Thoughts from the Early Church
Commentary by Bernard of Clairvaux
Lord, remember me when you come into your kingdom.
“The Lord God will give him the throne of his father David.” These are the angel’s words to the Virgin concerning the son he had announced, promising that he should succeed to the kingdom of David.
No one questions the origin of our Lord Jesus from the line of David, but how, I wonder, will God give him the throne of David, since Jesus never reigned in Jerusalem and would not consent to the crowds who would make him king—he even protested before Pilate that his kingdom was not of this world.
Besides, what importance could be attached to his sitting on the throne of David his father when he was already seated on the cherubim, on a throne high and lifted up, as the prophet says?
But we know that another Jerusalem is meant, different from the present one where David once reigned, a city much nobler and richer. God will indeed give him the throne of his father David when he has established him as king over Zion, his holy mountain—he will give him not a symbolic but a real throne, not a temporal but an eternal throne, not an earthly but a heavenly throne.
“He shall reign over the house of Jacob for ever, and of his kingdom there shall be no end.” Again, if we take this in a temporal sense, how is it that Christ will reign for ever over something not eternal in itself?
We must look, then, for a house of Jacob that is eternal, over which he will reign for ever.
Are there any among us who, in accordance with the meaning of the name Jacob (supplanter), will supplant the devil in their hearts, struggle against their vices and desires, so that sin will not reign in their bodies, but Jesus only, through grace now, through glory for all eternity?
Blessed are they in whom Jesus will reign for ever, for they shall reign with him, and of his kingdom there shall be no end. Oh how glorious is that kingdom where kings are gathered together to give united praise and honor to the King of kings and Lord of lords, in the contemplation of whose splendor thejust shall shine like the sun in the kingdom of their Father.
Oh that Jesus, out of the love he has for his people, may remember me, a sinner, when he comes into his kingdom! Oh that he may deign to come and save me on the day when he delivers up his kingdom to his God and Father, so that I may see the joy of his chosen ones and rejoice in the gladness of his people. Then I too shall be able to praise him together with his inheritance.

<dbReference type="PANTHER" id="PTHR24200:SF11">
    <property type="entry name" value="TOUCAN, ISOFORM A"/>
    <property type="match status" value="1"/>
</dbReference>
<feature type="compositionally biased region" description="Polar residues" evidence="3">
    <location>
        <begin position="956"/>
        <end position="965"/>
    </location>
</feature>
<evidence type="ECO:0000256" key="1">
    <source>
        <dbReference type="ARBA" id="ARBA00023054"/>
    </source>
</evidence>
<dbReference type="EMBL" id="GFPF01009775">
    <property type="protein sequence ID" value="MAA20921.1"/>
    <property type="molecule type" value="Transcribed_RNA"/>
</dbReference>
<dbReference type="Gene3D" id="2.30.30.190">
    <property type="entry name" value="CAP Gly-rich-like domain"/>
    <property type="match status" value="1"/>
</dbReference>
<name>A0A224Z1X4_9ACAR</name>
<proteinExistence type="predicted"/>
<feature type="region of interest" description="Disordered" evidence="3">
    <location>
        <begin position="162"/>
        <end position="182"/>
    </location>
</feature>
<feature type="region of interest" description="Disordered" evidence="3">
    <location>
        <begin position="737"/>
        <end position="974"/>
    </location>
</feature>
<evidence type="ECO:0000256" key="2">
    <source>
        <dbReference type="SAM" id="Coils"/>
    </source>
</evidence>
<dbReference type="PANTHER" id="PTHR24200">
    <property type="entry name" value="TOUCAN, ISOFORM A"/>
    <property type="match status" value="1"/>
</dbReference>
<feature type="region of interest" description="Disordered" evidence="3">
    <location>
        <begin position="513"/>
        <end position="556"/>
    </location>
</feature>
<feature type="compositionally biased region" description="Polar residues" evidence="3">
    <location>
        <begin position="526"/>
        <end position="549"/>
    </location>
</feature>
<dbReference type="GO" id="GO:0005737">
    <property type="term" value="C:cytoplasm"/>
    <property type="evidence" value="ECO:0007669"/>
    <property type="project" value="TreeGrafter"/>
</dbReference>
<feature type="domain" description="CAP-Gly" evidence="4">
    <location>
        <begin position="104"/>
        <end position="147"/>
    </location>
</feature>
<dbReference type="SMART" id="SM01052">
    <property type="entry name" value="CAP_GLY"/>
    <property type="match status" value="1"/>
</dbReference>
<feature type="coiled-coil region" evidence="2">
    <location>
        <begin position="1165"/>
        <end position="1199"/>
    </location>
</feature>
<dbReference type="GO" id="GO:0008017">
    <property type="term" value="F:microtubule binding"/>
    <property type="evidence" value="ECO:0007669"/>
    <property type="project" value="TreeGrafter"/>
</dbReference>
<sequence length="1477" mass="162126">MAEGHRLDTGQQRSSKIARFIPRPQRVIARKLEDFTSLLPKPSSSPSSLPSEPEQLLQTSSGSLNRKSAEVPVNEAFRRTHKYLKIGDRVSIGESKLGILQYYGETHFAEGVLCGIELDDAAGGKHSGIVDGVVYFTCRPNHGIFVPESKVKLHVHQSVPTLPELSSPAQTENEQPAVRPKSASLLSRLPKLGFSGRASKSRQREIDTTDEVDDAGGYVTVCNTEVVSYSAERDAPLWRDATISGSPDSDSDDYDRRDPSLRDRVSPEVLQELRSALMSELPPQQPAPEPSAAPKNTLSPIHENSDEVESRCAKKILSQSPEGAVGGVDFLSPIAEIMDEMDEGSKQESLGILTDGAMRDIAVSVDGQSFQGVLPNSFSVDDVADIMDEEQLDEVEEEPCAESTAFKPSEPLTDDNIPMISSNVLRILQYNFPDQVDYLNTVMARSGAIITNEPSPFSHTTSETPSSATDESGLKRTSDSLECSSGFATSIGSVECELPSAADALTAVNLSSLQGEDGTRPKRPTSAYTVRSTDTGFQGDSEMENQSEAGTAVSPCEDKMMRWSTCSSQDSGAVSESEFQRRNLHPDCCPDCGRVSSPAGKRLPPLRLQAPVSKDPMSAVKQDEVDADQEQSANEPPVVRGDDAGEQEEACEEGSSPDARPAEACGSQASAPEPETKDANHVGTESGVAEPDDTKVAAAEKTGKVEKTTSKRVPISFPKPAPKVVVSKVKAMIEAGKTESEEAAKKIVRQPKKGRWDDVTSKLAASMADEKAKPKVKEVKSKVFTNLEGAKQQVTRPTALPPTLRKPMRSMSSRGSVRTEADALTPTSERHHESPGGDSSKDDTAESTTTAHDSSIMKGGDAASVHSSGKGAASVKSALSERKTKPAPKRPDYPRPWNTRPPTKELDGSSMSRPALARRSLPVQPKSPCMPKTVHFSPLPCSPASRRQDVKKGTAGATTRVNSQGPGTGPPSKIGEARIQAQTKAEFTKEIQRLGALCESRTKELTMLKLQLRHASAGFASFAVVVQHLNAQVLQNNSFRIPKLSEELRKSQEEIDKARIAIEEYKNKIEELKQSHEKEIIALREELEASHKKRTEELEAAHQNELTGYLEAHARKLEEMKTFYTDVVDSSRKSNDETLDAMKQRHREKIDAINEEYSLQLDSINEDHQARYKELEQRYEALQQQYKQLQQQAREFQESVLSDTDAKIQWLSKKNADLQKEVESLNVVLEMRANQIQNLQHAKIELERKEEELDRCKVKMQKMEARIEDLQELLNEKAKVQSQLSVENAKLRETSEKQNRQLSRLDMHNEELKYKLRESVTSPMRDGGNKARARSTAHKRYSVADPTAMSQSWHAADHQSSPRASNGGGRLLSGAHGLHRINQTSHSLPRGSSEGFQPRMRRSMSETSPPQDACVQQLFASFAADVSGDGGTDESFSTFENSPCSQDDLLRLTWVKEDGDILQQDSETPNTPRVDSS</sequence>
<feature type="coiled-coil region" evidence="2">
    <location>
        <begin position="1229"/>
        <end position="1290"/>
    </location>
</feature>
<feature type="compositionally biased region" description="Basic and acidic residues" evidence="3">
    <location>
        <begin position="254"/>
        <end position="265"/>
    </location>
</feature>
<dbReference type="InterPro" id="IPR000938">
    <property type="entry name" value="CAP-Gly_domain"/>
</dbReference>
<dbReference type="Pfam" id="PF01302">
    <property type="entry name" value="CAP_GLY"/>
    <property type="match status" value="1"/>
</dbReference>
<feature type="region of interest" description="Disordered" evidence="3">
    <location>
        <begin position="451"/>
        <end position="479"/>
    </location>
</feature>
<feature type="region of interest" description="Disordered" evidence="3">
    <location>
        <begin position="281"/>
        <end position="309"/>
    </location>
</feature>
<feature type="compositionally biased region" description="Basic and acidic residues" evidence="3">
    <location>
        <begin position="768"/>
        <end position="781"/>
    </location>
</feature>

And now, Lord Jesus, come and remove the stumbling-blocks within the kingdom which is my soul, so that you who ought to may reign in it.
Greed comes along and claims its throne in me; arrogance would dominate me; pride would be my king. Comfort and pleasure say: We shall reign! Ambition, detraction, envy, anger fight within me for supremacy, and seem to have me entirely in their power.
But I resist insofar as I can; I struggle against them insofar as I receive your help. I protest that Jesus is my Lord. I keep myself for him since I acknowledge his rights over me. To me he is God, to me he is the Lord, and I declare: I will have no king but the Lord Jesus!
Come then, Lord, rout them by your power and you will reign in me, for you are my king and my God, who grant victories to Jacob.
(Hom. IV super Missus est, 1-2: PL 183, 78-80)
Bernard (1090-1153) entered the monastery of Citeaux with thirty companions in 1112. He received his monastic training under the abbot, Saint Stephen Harding, who sent him in 1115 to make a foundation at Clairvaux in France.
Soon one of the most infuential religious forces in Europe, Bernard was instrumental in founding the Knights Templar and in the election of Pope Innocent I in 1130. He was a strenuous opponent of writers such as Abelard, Gilbert de la Porrée, and Henry of Lausanne.
Above all, Bernard was a monk; his sermons and theological writings show an intimate knowledge of scripture, a fine eloquence, and an extraordinarily sublime mysticism.
**From Saint Louis University